What was your latest baking experiment gone right? Here’s mine:
2 pm: I remembered to take the pork out of the freezer yesterday. I remembered to start slow-cooking it early this morning. I’m starting the sandwich rolls so they’ll be fresh out of the oven when the pork is done… Doh! I’ve forgotten to make the prefermented dough.
There’s no time to make a preferment now. I have my sourdough starter, but only about 60 grams of it, not enough to make true sourdough rolls. OK, it’s not a mega-disaster in the scheme of things. With what will (hopefully) be a super-flavorful pulled pork on top of them, a straight-dough roll will be just fine. Sure to top store-bought, anyway.
But I’m feeling experimental. I’ve been saving the toss-off from a few days’ worth of sourdough feedings. I have a couple hundred grams of it in the refrigerator, waiting to be used in pancakes, or maybe destined for the compost bin. Those wild yeast have been languishing, close to death, and will not be very effective as little fermenting machines in my dough. But maybe I can use that old starter to bring some flavor and acidity to my rolls, which is what preferments do best. It’s worth a try.
7 pm: Dinner. The pulled pork is lovely, and the sour rolls provide a very nice counterpoint to its sweetness. I’m calling my experiment a success.
To be ultra-clear, I’m not advocating substituting a bunch of old tired sourdough for whatever preferment any recipe calls for. Nor am I suggesting that even freshly-made preferments are generally interchangeable; using a different type of preferment can affect lots of things, including flavor, dough strength and fermentation time. If you make a substitution, you will get a different bread, maybe subtly different, maybe markedly so. In the case of my rolls, their flavor was much more sour and their texture less soft than the original recipe from which they were born.
So I do this sort of thing with the “Try It and See Mode” button firmly in the “On” position. That said, there was a method to my madness. I approached the investigation with two principles in mind: 1) keep the amount of prefermented flour in the experimental formula the same as in the original; and 2) keep the amount of each of the ingredients in the overall formula the same also. It sounds complicated, but it’s not – really!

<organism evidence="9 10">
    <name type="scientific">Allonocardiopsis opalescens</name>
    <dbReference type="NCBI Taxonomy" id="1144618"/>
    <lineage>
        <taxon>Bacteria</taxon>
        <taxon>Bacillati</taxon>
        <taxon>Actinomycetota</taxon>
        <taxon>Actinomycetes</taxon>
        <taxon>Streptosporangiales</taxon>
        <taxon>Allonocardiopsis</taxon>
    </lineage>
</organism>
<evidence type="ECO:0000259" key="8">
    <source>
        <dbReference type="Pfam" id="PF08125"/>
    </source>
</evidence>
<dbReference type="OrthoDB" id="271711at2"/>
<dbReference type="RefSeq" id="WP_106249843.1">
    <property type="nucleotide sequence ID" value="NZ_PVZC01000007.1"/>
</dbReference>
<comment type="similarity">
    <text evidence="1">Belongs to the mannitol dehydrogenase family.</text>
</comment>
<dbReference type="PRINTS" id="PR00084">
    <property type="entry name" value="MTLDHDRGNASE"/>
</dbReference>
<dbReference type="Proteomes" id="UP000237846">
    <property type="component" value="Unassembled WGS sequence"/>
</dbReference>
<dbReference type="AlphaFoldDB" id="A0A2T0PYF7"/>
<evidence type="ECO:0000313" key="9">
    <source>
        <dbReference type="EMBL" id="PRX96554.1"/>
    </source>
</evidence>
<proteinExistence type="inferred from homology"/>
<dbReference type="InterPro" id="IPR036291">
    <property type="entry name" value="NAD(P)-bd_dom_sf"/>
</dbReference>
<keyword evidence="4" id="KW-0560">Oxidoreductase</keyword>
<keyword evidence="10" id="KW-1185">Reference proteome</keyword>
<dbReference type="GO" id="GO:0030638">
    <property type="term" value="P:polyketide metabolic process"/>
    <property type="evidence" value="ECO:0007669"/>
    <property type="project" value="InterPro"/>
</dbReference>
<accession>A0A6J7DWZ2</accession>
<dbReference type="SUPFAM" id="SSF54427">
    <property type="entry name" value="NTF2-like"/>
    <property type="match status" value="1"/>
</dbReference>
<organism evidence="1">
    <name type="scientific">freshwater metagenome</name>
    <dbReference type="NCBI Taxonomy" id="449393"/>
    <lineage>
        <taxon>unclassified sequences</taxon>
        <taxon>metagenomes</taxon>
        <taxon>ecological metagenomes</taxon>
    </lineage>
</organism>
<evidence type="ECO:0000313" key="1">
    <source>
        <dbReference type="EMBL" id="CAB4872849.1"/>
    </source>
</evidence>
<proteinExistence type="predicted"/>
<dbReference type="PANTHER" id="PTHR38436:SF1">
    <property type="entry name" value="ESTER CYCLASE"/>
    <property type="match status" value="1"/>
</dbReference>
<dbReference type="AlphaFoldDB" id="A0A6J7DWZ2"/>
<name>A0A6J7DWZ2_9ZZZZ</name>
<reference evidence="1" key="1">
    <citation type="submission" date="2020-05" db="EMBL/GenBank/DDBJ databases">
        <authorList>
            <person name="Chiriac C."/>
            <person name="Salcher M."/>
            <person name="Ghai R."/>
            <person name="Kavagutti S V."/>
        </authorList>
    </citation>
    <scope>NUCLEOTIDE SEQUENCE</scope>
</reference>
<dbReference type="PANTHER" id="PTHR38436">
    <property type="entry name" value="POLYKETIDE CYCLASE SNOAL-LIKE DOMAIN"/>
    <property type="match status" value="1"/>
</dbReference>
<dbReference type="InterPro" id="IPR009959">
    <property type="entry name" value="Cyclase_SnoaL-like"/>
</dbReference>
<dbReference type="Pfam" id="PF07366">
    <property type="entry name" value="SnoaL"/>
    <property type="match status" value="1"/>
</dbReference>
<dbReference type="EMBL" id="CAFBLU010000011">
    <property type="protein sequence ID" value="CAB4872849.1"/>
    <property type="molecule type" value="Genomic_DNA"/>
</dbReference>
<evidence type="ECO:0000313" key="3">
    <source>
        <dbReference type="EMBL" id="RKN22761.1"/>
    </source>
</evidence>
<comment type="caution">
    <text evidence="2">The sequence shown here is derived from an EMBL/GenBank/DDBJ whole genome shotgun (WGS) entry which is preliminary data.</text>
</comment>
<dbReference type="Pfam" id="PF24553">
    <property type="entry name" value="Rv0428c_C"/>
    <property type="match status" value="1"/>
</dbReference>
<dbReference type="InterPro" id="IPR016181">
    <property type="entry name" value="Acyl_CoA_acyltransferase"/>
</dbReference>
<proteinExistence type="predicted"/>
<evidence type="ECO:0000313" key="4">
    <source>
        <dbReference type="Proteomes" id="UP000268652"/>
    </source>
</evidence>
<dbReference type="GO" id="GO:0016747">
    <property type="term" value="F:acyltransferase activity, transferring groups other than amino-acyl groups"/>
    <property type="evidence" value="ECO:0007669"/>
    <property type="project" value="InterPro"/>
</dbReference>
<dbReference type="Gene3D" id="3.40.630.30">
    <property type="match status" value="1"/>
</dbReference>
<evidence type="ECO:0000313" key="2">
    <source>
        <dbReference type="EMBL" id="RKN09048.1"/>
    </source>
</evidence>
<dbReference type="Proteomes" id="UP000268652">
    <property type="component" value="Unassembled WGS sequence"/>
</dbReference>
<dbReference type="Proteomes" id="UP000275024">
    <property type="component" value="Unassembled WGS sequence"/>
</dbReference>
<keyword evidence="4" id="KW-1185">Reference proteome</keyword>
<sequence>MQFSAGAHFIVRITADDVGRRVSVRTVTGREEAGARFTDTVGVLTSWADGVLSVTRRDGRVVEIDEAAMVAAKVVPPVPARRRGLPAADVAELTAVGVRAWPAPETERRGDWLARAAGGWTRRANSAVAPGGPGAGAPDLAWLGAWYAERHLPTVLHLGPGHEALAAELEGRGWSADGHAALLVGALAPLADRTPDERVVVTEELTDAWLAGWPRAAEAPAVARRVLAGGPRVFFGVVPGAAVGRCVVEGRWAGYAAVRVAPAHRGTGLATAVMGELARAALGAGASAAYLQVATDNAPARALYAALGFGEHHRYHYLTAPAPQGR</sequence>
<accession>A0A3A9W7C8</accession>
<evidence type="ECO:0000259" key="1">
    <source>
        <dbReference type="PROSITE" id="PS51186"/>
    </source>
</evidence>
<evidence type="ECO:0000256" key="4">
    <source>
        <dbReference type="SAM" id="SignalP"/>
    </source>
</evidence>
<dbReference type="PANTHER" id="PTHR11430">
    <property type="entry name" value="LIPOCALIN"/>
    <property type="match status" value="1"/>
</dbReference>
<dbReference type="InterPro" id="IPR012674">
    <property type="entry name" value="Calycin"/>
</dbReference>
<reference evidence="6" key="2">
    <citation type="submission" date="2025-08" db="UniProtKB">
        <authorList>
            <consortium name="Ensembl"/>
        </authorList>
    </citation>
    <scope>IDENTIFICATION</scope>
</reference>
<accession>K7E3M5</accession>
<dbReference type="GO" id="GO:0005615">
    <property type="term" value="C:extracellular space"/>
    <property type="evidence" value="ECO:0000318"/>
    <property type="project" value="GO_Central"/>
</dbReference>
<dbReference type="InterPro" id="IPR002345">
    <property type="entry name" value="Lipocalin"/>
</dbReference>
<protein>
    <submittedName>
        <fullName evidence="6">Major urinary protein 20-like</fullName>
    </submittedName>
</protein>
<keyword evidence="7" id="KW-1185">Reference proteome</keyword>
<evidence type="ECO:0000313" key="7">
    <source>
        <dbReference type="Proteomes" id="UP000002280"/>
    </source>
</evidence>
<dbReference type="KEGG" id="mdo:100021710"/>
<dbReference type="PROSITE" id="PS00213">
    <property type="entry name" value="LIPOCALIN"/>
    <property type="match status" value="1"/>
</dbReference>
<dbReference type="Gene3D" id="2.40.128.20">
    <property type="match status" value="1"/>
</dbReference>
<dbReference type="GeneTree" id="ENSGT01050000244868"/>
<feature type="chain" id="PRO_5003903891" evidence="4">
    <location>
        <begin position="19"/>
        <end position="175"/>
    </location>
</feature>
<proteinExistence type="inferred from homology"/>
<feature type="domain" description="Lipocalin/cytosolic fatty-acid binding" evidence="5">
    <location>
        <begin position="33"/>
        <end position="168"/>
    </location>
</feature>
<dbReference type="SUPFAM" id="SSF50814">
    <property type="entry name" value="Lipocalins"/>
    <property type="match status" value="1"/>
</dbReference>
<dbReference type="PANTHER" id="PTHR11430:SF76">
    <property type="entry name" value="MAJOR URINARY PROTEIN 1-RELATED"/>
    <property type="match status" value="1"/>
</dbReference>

To begin, l looked at the original formula (it’s exactly the same as the hamburger rolls I posted about last month, only scaled down to make 6 rolls instead of 10):
- 103 g flour
- 67 g water
- 0.6 g instant yeast
- 2 g salt
- 98 g flour
- 148 g whole wheat flour
- 66 g water
- 2.5 g instant yeast
- 4.9 g salt
- 60 g egg
- 25 g vegetable oil
- 12 g sugar
- 17 g brown rice syrup
- all of the prefermented dough (173 g)
In this formula, the amount of prefermented flour (i.e., the amount of flour contributed by the prefermented dough) is 103 grams. My old tired sourdough (“OTiS,” and I’m calling it this because I want to keep it clear that this is NOT good mature active sourdough) was 100% hydration, i.e., equal parts flour and water. So I would need 206 grams of OTiS to get 103 grams of prefermented flour. That’s how I decided how much OTiS to use.
But I also had to keep in mind that 206 grams of OTiS would contribute 103 grams of water, whereas the prefermented dough would have only contributed 67 grams. So I subtracted that extra 36 grams from the amount of water in the final dough. Similarly, the 2 grams of salt that would have been in the prefermented dough (but were not in OTiS) needed to be added to amount of salt in the final dough. As for the yeast, I decided to call it a draw and see how that worked out.
So the modified formula became (with changes from the original in bold):
Actually, I was able to use the 60 grams of active starter I had on hand, plus 146 grams of OTiS, to get the 206 grams. And I ended up further modifying the formula a bit, to use only 50 grams, or one whole, egg; I added a little more water to compensate, rather than having to open a whole second egg just for that extra 10 grams. I followed the method, including first fermentation and proofing times, for the original rolls.
If I had had 206 grams of fresh, active sourdough starter on hand, I could have used that, and omitted some or all of the instant yeast from the final dough. However, I would have anticipated needing to increase the fermentation times, especially if the sourdough had been the sole leavener.
So, what was your latest bread-baking experiment?